Saturday, June 4, 2011

Memorial Day Weekend, The Sequel

BALTIMORE (AP) — Maryland’s United Daughters of the Confederacy are holding a special ceremony in Baltimore to mark Confederate Memorial Day.

The event Saturday is meant to honor thousands of soldiers who served the Confederacy during the Civil War. The group is gathering at the Loudon Park Cemetery in Baltimore where 600 Confederate soldiers are buried.

The group says soldiers from nearly all the Confederate states are represented at the cemetery.
(Copyright 2011 by The Associated Press. All Rights Reserved.)

11 comments:

Always On Watch said...

The spirit of Decoration Day.

Brooke said...

Wow. Here in our local cemetery there are a few Civil War graves. I don't know if any of them have descendants that remember them.

-FJ said...

Decoration Day, indeed.

from Wiki: In Charleston, South Carolina, in 1865, freedmen (freed -enslaved Africans) celebrated at the Washington Race Course, today the location of Hampton Park. The site had been used as a temporary Confederate prison camp for captured Union soldiers in 1865, as well as a mass grave for Union soldiers who died there. Immediately after the cessation of hostilities, freedmen exhumed the bodies from the mass grave and reinterred them in individual graves. They built a fence around the graveyard with an entry arch and declared it a Union graveyard. On May 1, 1865, a crowd of up to 10,000, mainly black residents, including 2800 children, proceeded to the location for events that included sermons, singing, and a picnic on the grounds, thereby creating the first Decoration Day-type celebration.

Beginning in 1866, the Southern states had their own Memorial Days, ranging from April 26 to mid-June. The birthday of Confederate President Jefferson Davis, June 3, became a state holiday in 10 states by 1916. Across the South, associations were founded after the War to establish and care for permanent cemeteries for Confederate soldiers, organize commemorative ceremonies and sponsor impressive monuments as a permanent way of remembering the Confederate cause and tradition. Women provided the leadership in these associations, paving the way to establish themselves as capable of public leadership.

The earliest Confederate Memorial Day celebrations were simple, somber occasions for veterans and their families to honor the day and attend to local cemeteries. Around 1890, there was a shift from this consolatory emphasis on honoring specific soldiers to public commemoration of the Confederate cause. Changes in the ceremony's hymns and speeches reflect an evolution of the ritual into a symbol of cultural renewal and conservatism in the South. By 1913, however, the theme of American nationalism shared equal time with the Lost Cause.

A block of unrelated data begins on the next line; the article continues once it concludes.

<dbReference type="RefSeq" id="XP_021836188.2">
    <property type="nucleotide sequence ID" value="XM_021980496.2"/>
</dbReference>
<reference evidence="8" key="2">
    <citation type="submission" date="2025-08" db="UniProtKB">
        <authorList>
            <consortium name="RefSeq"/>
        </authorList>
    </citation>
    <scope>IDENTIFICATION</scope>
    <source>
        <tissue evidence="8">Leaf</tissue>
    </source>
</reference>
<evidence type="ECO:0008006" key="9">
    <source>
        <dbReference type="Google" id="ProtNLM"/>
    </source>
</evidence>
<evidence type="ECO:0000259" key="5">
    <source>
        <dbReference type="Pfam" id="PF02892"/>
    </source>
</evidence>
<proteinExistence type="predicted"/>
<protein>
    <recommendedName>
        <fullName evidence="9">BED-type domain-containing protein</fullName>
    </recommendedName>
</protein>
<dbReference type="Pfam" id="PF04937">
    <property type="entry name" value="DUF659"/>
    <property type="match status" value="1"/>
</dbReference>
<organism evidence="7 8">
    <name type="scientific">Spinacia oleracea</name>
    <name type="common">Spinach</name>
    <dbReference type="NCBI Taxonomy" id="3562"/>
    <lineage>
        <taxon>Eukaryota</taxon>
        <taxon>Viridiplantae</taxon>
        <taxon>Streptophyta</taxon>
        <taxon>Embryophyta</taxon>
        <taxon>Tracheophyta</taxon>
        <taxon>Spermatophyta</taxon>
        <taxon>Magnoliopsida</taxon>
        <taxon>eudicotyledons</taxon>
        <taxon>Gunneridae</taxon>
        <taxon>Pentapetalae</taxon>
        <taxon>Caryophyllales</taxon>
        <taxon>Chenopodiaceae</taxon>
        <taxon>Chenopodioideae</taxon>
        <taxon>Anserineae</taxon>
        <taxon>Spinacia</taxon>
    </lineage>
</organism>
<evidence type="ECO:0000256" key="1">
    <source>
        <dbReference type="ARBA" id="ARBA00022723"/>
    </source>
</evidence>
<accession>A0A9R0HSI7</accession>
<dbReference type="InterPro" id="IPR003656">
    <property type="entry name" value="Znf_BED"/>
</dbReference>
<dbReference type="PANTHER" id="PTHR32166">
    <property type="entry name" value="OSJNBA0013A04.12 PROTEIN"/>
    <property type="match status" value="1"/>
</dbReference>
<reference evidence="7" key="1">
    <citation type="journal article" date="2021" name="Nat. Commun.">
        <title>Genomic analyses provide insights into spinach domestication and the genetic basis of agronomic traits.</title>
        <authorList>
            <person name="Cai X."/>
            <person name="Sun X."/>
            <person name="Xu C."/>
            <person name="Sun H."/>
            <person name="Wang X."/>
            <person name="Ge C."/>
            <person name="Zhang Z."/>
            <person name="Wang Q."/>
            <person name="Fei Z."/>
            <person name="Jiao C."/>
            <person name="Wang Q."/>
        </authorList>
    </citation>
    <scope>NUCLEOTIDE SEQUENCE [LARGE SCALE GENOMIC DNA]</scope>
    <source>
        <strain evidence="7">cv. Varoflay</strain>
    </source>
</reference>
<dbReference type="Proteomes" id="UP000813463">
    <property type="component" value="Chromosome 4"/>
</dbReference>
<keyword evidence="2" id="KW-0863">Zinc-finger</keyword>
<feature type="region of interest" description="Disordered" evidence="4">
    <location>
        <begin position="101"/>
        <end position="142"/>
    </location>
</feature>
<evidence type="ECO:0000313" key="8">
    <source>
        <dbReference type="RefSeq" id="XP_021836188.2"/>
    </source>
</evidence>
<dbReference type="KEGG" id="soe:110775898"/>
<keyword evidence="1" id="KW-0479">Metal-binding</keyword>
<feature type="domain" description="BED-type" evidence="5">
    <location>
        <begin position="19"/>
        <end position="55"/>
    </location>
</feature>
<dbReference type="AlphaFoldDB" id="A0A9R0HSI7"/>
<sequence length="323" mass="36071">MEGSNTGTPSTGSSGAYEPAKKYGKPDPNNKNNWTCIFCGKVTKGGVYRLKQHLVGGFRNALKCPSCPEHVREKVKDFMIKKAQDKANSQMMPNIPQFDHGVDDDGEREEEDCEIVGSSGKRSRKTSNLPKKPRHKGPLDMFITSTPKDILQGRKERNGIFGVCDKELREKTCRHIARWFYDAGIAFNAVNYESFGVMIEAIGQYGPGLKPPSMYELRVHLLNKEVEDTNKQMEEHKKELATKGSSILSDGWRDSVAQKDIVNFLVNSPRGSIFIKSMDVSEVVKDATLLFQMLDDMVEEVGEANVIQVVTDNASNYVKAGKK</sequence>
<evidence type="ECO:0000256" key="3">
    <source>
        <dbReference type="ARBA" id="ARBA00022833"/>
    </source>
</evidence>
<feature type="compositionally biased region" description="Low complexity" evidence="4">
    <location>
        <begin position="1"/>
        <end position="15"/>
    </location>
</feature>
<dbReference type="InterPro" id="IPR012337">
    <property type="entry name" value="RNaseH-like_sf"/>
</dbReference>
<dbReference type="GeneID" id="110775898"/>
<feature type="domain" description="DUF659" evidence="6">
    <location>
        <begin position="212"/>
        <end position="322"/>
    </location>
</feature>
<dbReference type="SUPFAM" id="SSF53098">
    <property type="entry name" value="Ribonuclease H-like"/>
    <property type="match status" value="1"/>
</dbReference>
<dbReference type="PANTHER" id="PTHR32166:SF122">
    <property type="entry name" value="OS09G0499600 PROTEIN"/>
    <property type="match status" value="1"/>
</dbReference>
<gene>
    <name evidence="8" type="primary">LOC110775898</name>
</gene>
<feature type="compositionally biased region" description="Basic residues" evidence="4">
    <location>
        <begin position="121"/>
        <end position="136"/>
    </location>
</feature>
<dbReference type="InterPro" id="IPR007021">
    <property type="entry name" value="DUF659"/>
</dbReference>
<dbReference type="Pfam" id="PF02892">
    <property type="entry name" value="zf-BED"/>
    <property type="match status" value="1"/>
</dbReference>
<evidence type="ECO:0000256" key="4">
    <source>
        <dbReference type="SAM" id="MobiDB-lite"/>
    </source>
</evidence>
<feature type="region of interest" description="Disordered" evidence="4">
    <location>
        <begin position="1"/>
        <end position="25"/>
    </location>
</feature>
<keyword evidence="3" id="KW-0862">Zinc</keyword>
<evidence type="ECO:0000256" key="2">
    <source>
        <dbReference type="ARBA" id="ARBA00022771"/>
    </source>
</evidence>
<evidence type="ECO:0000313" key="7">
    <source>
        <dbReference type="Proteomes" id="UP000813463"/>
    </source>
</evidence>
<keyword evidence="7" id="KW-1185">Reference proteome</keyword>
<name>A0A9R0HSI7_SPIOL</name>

Columbus, Mississippi, at its Decoration Day on April 25, 1866, commemorated both the Union and Confederate casualties buried in its cemetery

Z said...

Fj..are you descended from a McMullen?

-FJ said...

No... most of my ancestors were on the Union side of the fight (Ohio), although a few fought w/SC.

-FJ said...

The subject of my original "Memorial Day" dedication was the "namesake" and grandson of a Union Sharpshooter, though. ;)

Always On Watch said...

Near Fairfax City, there is a plot of just a few graves. In days past, those graves were decorated with Confederate flags for Decoration Day. Then the Fairfax County head honchos decided the flag shouldn't be used -- racist and all that. But I'm not sure that enforcement occurred as the cemetery is private.

Freedomnow said...

Is there a memorial day for bloggers who are long gone?

Hey Farmer, AOW, Brooke, Z and everyone else!!!

No I'm not returning to blogging. I just dropped by to say hello. Hope everyone is well...

-FJ said...

Is there a memorial day for bloggers who are long gone?

If there were, I'd be thinking of ya! I'm well, hope ur2. :)

Freedomnow said...

Well... at my blogger funeral I'll make sure that there is free beer and buffalo wings! That should get ya!!!

-FJ said...

I'll be there! :)